Speaking of the Federalist Society, that’s who the next guy is—the actual founder (and former director) of the Federalist Society. Leonard Leo isn’t just the guy who funneled lots of money to SCOTUS spouse Ginni Thomas through Kellyanne Conway, and who “stacked the GOP court,” he is the architect of the current conservative majority on the Supreme Court and the guy responsible for reshaping select federal district and appeals courts since the George W. Bush administration. Basically, Republican presidents don’t nominate judges unless the Federalist Society approves them. Every terrible Supreme Court decision in the last quarter century can be laid at his feet.

Leo’s reach also extends deep into the U.S. Senate, as he needs those people to close the deal on his judges. That includes famed “moderate” Susan Collins, who got a nice financial boost from him during her last reelection campaign, perhaps as a “thank you” for her making Supreme Court Justice Brett Kavanaugh a reality. After a humongous dark money deal Leo secured last year—to the tune of $1.6 billion—Leo can buy and sell the entire Republican Party. Having a handful of pet Supreme Court justices at his disposal caps the deal. He doesn’t even hide it.

That next guy, the one sitting beneath that disturbing sculpture, is Mark Paoletta. He is indeed Ginni Thomas’s lawyer, though why he’d be hanging out in this group is a mystery since—as Ginni has vociferously argued—she has absolutely nothing to do with her husband’s work. They never even talk about it at home! That’s “an ironclad rule in our house,” she told the House Select Committee, where she was represented by Paoletta. But it’s all okay because he’s an official “friend of Justice Thomas” according to this tweet he made explaining how it’s okay for a billionaire to pay the private school tuition for his Supreme Court Justice friend’s adopted kid. Enough about him.

Supreme Court Justice Clarence Thomas is next up, holding court with his acolytes, and pontificating with a cigar. Why he has a cigar prop we do not know. Maybe it makes him more of a regular guy? You know, the kind of guy who totally feels comfortable hanging out with the RV and WalMart crowd.

Those yachting trips all over the world he accepted as a gift from Crow? Pshaw. "I don't have any problem with going to Europe, but I prefer the United States, and I prefer seeing the regular parts of the United States," Thomas said in a 2020 documentary, Created Equal: Clarence Thomas in His Own Words.

"I prefer the RV parks. I prefer the Walmart parking lots to the beaches and things like that. There's something normal to me about it," Thomas continued, adding, "I come from regular stock, and I prefer that — I prefer being around that."

Wow, Crow could have saved himself a whole lot of money if he’d just given Clarence and Ginni an RV and gas money. Thomas already had a guy in Omaha to hook him up with tires, so it would have been a great deal. (Really. Tires. Clarence Thomas took tires from a guy in Omaha. Who is he?)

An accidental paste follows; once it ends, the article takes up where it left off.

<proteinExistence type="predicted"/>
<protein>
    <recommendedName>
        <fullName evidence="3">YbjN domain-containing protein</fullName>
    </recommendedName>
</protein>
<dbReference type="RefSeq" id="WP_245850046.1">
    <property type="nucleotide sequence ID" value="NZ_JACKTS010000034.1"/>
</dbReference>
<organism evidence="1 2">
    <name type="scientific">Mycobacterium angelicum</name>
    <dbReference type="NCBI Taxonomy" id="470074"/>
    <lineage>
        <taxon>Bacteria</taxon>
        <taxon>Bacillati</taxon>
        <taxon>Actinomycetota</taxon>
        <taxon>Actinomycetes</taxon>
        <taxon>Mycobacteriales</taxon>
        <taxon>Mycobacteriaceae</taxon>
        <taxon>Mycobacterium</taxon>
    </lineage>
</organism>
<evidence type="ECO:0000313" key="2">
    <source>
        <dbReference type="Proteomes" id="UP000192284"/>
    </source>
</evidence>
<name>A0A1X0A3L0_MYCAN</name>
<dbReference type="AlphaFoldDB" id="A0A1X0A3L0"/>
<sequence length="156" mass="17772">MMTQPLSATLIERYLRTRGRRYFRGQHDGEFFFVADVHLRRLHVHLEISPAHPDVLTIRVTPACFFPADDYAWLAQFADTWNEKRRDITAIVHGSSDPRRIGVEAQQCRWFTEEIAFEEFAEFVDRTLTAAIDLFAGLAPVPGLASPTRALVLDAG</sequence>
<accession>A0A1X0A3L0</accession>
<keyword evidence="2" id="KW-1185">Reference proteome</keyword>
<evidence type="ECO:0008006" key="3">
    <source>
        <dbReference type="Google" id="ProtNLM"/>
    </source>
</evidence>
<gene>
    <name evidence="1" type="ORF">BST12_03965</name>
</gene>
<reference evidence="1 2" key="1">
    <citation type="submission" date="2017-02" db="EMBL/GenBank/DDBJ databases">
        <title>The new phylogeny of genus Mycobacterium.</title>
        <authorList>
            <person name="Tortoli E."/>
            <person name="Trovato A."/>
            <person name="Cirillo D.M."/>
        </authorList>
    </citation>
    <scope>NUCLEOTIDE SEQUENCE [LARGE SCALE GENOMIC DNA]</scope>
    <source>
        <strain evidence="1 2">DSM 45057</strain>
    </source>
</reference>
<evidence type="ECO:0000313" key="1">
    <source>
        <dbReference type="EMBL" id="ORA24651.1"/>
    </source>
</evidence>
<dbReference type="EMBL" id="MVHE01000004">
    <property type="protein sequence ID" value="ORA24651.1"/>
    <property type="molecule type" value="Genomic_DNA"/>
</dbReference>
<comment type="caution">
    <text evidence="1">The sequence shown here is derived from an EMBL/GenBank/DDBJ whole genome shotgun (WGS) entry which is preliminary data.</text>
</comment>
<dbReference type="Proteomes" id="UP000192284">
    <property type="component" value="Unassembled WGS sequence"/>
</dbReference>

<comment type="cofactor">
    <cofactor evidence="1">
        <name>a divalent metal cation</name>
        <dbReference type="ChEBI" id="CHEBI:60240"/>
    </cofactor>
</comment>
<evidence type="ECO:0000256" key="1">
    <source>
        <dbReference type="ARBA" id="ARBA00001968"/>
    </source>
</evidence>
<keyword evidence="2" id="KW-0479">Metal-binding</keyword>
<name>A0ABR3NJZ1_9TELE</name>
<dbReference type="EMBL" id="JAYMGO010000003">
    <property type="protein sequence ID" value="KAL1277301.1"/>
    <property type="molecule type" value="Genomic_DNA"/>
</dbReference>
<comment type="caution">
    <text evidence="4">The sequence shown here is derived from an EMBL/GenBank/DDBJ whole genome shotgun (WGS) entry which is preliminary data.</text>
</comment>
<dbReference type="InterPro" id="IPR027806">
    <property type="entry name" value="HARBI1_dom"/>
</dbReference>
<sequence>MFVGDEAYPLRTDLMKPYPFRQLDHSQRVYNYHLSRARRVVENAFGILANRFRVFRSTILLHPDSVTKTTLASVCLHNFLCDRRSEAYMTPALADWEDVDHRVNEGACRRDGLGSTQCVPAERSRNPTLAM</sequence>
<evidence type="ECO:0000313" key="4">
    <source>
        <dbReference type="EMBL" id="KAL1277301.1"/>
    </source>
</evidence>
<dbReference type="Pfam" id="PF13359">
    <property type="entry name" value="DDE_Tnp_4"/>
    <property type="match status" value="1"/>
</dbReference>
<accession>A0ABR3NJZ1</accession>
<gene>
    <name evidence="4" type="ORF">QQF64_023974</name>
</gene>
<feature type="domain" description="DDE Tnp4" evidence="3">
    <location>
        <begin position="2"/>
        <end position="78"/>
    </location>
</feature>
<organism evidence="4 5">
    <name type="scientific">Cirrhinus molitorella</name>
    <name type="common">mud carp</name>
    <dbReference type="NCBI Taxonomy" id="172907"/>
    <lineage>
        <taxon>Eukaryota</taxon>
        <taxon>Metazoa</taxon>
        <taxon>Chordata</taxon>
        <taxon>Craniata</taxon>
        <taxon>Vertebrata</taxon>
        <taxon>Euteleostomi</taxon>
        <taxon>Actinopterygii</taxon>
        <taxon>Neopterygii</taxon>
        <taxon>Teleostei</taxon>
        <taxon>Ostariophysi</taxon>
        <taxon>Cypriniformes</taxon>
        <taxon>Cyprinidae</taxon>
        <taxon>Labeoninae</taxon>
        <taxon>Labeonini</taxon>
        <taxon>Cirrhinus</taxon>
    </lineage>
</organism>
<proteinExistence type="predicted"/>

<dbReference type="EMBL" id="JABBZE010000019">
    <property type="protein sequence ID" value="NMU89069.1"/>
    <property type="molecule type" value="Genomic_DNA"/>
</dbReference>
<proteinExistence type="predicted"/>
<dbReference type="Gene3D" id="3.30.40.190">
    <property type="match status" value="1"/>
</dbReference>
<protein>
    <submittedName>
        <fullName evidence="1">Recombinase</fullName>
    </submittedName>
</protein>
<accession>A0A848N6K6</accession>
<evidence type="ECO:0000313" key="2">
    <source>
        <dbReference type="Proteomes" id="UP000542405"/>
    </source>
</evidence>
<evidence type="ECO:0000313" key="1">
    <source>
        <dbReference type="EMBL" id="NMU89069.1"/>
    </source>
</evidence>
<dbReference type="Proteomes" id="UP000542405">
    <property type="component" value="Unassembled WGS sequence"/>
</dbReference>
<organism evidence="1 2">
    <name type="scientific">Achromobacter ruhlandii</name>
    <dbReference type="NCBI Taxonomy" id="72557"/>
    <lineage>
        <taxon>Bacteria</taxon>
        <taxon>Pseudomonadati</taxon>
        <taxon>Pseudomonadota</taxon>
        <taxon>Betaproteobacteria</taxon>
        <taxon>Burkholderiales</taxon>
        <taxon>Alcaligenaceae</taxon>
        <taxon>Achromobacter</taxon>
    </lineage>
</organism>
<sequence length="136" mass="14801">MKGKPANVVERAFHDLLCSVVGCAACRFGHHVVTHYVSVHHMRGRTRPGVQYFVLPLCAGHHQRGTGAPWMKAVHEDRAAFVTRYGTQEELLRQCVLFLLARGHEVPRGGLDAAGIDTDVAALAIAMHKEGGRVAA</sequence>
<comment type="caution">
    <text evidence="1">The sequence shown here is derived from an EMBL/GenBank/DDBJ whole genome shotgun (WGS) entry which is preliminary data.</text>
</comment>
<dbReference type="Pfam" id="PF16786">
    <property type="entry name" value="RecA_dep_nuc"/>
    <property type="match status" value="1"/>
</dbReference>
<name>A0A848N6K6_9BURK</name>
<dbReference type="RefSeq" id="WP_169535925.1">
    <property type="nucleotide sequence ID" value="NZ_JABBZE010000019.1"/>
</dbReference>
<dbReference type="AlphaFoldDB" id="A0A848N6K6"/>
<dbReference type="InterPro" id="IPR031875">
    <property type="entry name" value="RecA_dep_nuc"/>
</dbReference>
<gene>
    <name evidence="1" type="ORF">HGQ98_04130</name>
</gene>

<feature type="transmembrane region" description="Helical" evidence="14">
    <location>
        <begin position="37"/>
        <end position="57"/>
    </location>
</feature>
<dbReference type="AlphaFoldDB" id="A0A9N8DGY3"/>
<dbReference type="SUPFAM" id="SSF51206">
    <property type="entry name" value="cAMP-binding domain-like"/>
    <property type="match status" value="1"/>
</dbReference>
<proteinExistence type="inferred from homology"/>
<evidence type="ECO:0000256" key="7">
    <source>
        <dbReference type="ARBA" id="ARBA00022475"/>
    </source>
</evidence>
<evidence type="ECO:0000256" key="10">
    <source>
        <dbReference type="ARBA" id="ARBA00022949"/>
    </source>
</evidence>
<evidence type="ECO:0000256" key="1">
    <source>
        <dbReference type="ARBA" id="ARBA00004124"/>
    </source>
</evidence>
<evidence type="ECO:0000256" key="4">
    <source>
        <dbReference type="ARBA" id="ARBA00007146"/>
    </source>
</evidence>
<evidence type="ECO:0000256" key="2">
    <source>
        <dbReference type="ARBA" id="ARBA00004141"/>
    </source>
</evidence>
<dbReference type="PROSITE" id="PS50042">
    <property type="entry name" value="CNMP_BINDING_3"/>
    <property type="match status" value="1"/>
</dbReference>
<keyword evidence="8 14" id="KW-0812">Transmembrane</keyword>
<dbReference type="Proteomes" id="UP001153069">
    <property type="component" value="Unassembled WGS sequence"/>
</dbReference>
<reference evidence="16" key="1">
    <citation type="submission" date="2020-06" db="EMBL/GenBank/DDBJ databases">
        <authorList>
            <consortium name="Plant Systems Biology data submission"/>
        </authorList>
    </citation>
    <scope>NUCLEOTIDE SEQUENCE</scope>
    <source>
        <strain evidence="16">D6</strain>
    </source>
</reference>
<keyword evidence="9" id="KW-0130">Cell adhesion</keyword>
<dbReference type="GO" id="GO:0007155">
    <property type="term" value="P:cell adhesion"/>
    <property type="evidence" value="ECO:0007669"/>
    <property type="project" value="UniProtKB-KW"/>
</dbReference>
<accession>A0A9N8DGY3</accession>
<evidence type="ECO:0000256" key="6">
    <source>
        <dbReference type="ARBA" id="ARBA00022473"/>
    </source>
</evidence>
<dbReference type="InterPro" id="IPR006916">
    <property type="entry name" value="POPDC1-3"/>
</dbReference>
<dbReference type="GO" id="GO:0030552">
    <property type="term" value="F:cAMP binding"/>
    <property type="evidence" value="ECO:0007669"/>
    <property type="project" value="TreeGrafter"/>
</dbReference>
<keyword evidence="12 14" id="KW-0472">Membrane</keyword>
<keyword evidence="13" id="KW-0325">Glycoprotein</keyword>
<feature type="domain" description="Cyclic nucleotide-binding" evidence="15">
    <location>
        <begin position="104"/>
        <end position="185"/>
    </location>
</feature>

We don’t have a full accounting of all the money Crow has sunk into vacations, gifts, real estate deals, tuition assistance, and God knows what else for Thomas, but this timeline of the very long string of Thomas’ ethics problems is a good place to start. And at the heart of it is the guy who commissioned this painting, Thomas’ friend and patron, Harlan Crow. He’s a billionaire real estate magnate who seems to own most of Thomas’ home town (seriously), and he’s a Republican megadonor, and key funder of Tea Party (remember them?) astroturf—he gave Ginni $500,000 to create one of those groups, Liberty Central.

Collecting Supreme Court justices and their spouses isn’t his only hobby. He also collects historical memorabilia, particularly Hitler and Nazi artifacts and memorabilia. Lots of it, from two paintings by Hitler and a signed copy of Mein Kampf, to extremely banal things like linen napkins with embroidered swastikas. There’s something seriously disturbed in a person who wants to replicate the dinner services of the Third Reich. He also has a garden full of statues of despots—Lenin, Stalin, Romanian dictator Nicolae Ceausescu, and Yugoslav dictator Josip Broz Tito, among others. That’s completely normal, right?

The photo-realtistic painting itself is odd enough that it’s gotten attention on its own. It’s the work of Sharif Tarabay, a Montreal illustrator. Slate was so intrigued by it, they asked an art historian, Heather Diack, associate professor of contemporary art and the history of photography at the University of Miami, what she sees in it. The whole interview is interesting, but this part kind of leaps out:

Some of us here were discussing the painting, and it reminded us of Jon McNaughton’s works. He’s painted countless portraits of Trump, including a version of Mount Rushmore that includes Trump’s face. What do you make of his paintings?It’s hard not to see it as a caricature, even though I realize that this artist is actually quite sincere about his message. It reminded me a lot of socialist realist propaganda paintings under Josef Stalin. It’s painted in a way that is hyperrealist, but also idealist, insofar as the realism they’re trying to portray is really about their ideology. So McNaughton’s ideology, I think, is very clear, him being quite a right-wing conservative. It’s really glaring. If you look back at paintings that were done under Stalin’s regime, they really imitate that style. [...]

I think there’s a conservative penchant towards realist painting. There’s been an aversion to abstract art, and they want to make artwork that they believe is more easily readable. Yet, even though it’s painted in a realist style, that’s not to say the scene pictures or the values conveyed by it are real or the truth. Even though I think that is partly what the artists want to be there.

You know who else had a strong aversion to abstract art, right?

Reprinted with permission from Daily Kos.